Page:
Successfully reported this slideshow.
We use your LinkedIn profile and activity data to personalize ads and to show you more relevant ads. You can change your ad preferences anytime.

ROSeAnn: Reconciling Opinions of Semantic Annotators Poster


Published on

A growing number of resources are available for enriching documents with semantic annotations. While originally focused on a few standard classes of annotations, the ecosystem of annotators is now becoming increasingly diverse. Although annotators often have very different vocabularies, with both high-level and specialist
concepts, they also have many semantic interconnections. We will show that both the overlap and the diversity in annotator vocabularies motivate the need for semantic annotation integration: middleware that produces a unified annotation on top of diverse semantic annotators. On the one hand, the diversity of vocabulary allows applications
to benefit from the much richer vocabulary available in
an integrated vocabulary. On the other hand, we present evidence that the most widely-used annotators on the web suffer from serious accuracy deficiencies: the overlap in vocabularies from individual annotators allows an integrated annotator to boost accuracy by exploiting inter-annotator agreement and disagreement.

The integration of semantic annotations leads to new challenges, both compared to usual data integration scenarios and to standard aggregation of machine learning tools. We overview an approach to these challenges that performs ontology-aware aggregation. We
introduce an approach that requires no training data, making use of ideas from database repair. We experimentally compare this with a supervised approach, which adapts maximal entropy Markov models to the setting of ontology-based annotations. We further experimentally compare both these approaches with respect to ontology-unaware
supervised approaches, and to individual annotators.

Published in: Technology
  • Be the first to comment

  • Be the first to like this

ROSeAnn: Reconciling Opinions of Semantic Annotators Poster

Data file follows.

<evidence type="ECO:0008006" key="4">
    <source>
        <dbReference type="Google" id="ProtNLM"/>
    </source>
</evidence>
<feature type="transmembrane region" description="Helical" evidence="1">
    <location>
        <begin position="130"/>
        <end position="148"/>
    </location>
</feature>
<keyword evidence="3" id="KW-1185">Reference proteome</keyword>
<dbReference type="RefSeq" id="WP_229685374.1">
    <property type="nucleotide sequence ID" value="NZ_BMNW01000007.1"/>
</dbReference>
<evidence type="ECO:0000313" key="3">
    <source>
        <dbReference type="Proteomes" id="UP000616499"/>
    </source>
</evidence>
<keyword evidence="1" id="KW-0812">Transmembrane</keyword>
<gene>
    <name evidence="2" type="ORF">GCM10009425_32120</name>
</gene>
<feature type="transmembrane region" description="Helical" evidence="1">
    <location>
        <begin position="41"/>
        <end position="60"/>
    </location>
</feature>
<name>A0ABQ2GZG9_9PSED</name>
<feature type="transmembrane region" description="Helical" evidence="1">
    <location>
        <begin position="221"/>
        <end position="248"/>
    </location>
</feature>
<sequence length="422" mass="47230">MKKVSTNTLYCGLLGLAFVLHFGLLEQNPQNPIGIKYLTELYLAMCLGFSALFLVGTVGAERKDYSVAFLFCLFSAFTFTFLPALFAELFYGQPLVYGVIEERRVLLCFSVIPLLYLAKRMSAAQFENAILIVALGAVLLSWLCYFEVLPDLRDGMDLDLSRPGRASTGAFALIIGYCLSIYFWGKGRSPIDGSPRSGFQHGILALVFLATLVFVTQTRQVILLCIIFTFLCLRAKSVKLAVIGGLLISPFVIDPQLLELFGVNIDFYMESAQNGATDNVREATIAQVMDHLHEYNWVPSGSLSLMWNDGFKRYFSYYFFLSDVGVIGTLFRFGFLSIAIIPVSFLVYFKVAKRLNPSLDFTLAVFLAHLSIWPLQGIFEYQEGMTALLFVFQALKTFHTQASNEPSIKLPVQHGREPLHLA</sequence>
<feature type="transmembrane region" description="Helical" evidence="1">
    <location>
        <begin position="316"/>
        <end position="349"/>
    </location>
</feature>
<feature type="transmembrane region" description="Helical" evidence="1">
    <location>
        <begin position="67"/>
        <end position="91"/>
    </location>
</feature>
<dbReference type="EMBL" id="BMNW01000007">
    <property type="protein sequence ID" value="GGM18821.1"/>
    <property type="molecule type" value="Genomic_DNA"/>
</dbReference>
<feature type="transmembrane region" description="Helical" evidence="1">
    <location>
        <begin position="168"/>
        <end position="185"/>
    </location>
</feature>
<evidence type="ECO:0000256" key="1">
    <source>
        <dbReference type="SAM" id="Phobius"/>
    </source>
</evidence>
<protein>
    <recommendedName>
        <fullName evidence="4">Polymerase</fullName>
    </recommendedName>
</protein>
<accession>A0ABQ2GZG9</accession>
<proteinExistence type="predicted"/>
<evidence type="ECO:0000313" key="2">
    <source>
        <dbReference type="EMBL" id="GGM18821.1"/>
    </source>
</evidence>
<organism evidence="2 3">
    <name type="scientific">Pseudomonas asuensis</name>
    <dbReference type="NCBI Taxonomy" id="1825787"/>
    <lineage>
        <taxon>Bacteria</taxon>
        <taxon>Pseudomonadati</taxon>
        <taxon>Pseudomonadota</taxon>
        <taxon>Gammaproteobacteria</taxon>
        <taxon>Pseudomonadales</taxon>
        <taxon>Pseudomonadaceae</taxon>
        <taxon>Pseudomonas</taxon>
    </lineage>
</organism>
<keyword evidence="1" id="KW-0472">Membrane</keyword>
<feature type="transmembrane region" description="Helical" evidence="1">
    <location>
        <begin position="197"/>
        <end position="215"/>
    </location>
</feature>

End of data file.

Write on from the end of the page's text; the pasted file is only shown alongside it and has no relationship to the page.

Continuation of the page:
1. 1. ROSeAnn:Reconciling Opinions of Semantic Annotations The Need for Integration Conflicting Opinions Supervised Aggregation (MEMM) Another brilliant goal by England midfielder David Beckham earned Manchester United a point from a 1-1 draw at Stamford Bridge on Saturday after Gianfranco Zola had put Chelsea ahead. United stayed top of the English league standings as Liverpool could only draw 0-0 at home to Blackburn despite dominating throughout. Newcastle moved into third as a Les Ferdinand goal was enough to win 1-0 at bottom club Middlesbrough. Ian Marshall scored a hat-trick in the first 27 minutes to help Leicester beat Derby 4-2 while Sheffield Wednesday came from two down to win 3-2 at Southampton. Leeds won 1-0 at Sunderland and Coventry against Everton and Nottingham Forest against Aston Villa ended goalless. Semantic annotators label text snippets as referring to certain entities, e.g., Barack Obama, London, or as instances of particular entity types, e.g., actors, governmental organisations, countries. Semantic Annotators A growing number of freely available online services can enrich documents with semantic annotations. Unfortunately, their opinions about an entity often disagree as they might be based on very diverse background knowledge such as training corpora, knowledge bases, contextual information, POS tags, and crowds. AlchemyAPI:Person DBPediaSpotlight:SoccerClub Lupedia:Settlement Wikimeta:Organisation StanfordNER:Organisation IllinoisNER:Organisation Extractiv:City AlchemyAPI:Facility AlchemyAPI:GeographicFeature DBPediaSpotlight:SportsTeam Zemanta:SportsTeam OpenCalais:GeographicFeature Luying Chen, Stefano Ortona, Giorgio Orsi, and Michael Benedikt University of Oxford - Department of Computer Science ( Unsupervised Weighted Repair (WR) Each annotator comes with a vocabulary of semantically-related entity types that often overlap on common-sense entities, such as places, persons, and companies. However, each annotator covers only a fraction of a much larger universe of concepts. By relating such vocabularies to each other via mappings we can achieve much better coverage. Museum Accuracy of individual annotators varies greatly, redundancy and logical relationships can be used to gain confidence about an entity. Each annotator contributes some original types. None of them can be dropped without losing recall. Empirical Evaluation 1 0.8 0.6 0.4 0.2 0 Precision Recall FScore Person Date Movie 1 0.8 0.6 0.4 0.2 0 Precision Recall Fscore Location Sport Movie Thing Organisation Facility Place Person Point of Interest Club Soccer Club Location Settlement Natural City Feature Geographic = Feature Organisation(X) Person(X) Organisation(X) Location(X) Settlement(X) GeographicFeature(X) Location(X) PointOfInterest(X) Place(X) Person(X) Person(X) Facility(X) Annotation vocabularies are semantically related to each other via existing knowledge bases (DBPedia, Freebase) or via common-sense. These relations can be used to map them to a common ontology to check for logical conflicts or compatibility. IS-A constraints enable type inference, thus increasing recall at the expense of precision. Disjointness constraints induce logical inconsistencies used to locate potentially erroneous annotations, thus increasing precision. WR computes an ontology-aware repair of the set of annotations that is logically consistent and “fair” to the annotators involved. WR is unsupervised and does not assume any prior knowledge about the annotators. If the global ontology only states IS-A and disjointness constraints, a solution can be computed efficiently (repair → 2-SAT). WR is designed for scenarios where training data is unavailable or sparse. Conflicts also occur at span-level, i.e., annotators agreeing on the entity type but not on the extension of the span. Notion of span adapted to support composite annotations consisting of tokens carrying logically incompatible types, e.g., “[[Subic] [Naval Base]]”. 0.85 0.8 0.75 0.7 0.65 0.6 Politician Politician Place Extractiv WeightedRepair MEMM μP μR μF1 MP MR MF1 Place ≠ Person 0.9 0.8 0.7 0.6 0.5 0.4 0.3 0.2 0.1 Politician Place Politician Zemanta WeightedRepair MEMM Score(Politician) -> +1 Score(Person) -> +1 Score(Place) -> -1 μP μR μF1 MP MR MF1 0.9 0.8 0.7 0.6 Fox WeightedRepair MEMM μP μR μF1 MP MR MF1 0.9 0.8 0.7 0.6 0.5 0.4 0.3 NERD WeightedRepair MEMM μP μR μF1 MP MR MF1 WR and MEMM have been tested on ~670 documents from 4 corpora: MUC7, Reuters, NETagger, and Fox. Comparison have been carried out against individual annotators and competitor aggregators such as Fox and NERD. Semantic (micro/macro) precision and (micro/macro) recall metrics have been adopted for the comparison. When training data is available, supervision can be used to learn the most probable sequences of annotations given those available from gold standard annotated documents. MEMM can learn unorthodox relationships among annotations that do not necessarily follow standard inference rules, e.g., it can learn to predict a subclass C from (a set of) annotations mentioning a superclass C’ of C. Person Politician Place ¦ u c max Score(c) xc Politician Person Politician WR and MEMM perform in average better than all individual annotators and aggregators with the exception of OpenCalais. However, its vocabulary represents some 18% of all types. MEMM is more accurate than WR, but on sparse datasets WR shows better performance than MEMM. WR delivers higher recall than MEMM that, in turn, is more precise than WR. 512 256 128 64 32 16 WR Solution Computation Reuters MUC7 NETTagger FOX 2 5 8 11 msec # Annotators 10000 1000 msec 100 10 1 MEMM Prediction Reuters MUC7 NETTagger FOX 2 5 8 11 # Annotators Online aggregation of annotation is feasible in practice (~300ms for WR and ~1s for MEMM). The aggregation time is orders of magnitude less than the time required to invoke the online services and collect their answers. Apart from the entity type and the source annotator, the feature set for MEMM includes ontological features such as IS-A and disjointness. All features are token based. Online annotators are often black boxes characterised by a continuously evolving vocabulary, where entity types are added, merged, or removed. Region Person Country Scientist Planet Brand Product Planet Ocean Company Mansour WR receives as input an annotated span and produces as output a logically consistent set of annotations. An atomic score is computed for each opinion, based on (inferred) support / opposition by other opinions. Annotations are inserted or deleted from the initial solution to obtain a consistent set of annotation that maximizes the objective function. An initial solution consists of the possibly inconsistent union of all entity types. Only the most specific annotations are retained in the final solution. xc 1 xc 1